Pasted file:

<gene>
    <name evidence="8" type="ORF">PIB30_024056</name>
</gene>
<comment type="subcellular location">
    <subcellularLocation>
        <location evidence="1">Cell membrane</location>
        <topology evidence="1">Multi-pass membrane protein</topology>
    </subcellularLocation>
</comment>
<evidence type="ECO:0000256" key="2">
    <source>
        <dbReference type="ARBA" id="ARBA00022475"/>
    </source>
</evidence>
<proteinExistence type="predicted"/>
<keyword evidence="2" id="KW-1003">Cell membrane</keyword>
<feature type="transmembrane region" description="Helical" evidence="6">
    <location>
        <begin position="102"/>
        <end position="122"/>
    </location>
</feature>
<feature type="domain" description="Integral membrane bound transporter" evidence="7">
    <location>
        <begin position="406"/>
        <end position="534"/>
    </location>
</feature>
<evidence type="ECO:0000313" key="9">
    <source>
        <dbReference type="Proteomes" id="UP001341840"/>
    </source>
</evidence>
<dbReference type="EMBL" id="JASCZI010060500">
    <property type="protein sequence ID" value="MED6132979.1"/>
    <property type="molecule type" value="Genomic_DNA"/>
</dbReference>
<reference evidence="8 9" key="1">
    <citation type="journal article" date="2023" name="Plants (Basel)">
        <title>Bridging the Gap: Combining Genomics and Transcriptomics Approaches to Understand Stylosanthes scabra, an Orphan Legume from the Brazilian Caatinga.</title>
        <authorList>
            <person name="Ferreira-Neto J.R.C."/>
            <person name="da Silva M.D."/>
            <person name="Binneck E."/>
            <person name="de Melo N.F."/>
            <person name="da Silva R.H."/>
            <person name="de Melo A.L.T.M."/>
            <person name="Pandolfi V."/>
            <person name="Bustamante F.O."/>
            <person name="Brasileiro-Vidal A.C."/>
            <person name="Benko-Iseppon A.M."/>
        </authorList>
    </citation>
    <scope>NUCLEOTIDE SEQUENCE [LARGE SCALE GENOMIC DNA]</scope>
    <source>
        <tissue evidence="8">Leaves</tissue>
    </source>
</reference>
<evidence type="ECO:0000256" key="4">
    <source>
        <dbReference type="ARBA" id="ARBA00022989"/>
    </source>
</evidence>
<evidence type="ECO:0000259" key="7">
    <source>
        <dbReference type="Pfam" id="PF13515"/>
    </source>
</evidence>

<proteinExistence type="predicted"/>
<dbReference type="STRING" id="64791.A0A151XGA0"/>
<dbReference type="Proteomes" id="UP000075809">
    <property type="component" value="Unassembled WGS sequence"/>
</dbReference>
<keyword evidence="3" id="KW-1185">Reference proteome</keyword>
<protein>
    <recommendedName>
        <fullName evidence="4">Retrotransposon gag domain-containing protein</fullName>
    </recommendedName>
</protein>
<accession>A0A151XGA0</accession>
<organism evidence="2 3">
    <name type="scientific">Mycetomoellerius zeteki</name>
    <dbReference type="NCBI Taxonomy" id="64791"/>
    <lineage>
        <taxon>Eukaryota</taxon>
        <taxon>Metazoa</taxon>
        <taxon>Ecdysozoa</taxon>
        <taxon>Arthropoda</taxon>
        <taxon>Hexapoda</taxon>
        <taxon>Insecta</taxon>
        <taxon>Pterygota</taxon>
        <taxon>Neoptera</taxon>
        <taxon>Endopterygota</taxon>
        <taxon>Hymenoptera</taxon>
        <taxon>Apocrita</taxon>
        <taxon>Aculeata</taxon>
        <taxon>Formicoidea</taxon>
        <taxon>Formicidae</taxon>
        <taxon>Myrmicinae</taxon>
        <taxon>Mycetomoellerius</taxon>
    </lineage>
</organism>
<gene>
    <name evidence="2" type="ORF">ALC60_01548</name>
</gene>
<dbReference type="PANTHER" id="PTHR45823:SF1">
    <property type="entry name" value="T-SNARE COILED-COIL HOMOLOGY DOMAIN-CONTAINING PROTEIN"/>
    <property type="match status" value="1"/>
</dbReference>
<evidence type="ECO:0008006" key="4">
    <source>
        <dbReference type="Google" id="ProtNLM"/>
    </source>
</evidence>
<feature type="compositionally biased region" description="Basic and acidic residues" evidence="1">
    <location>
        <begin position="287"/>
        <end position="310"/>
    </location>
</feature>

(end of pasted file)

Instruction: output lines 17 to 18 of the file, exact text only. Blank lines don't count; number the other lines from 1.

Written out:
<feature type="transmembrane region" description="Helical" evidence="6">
    <location>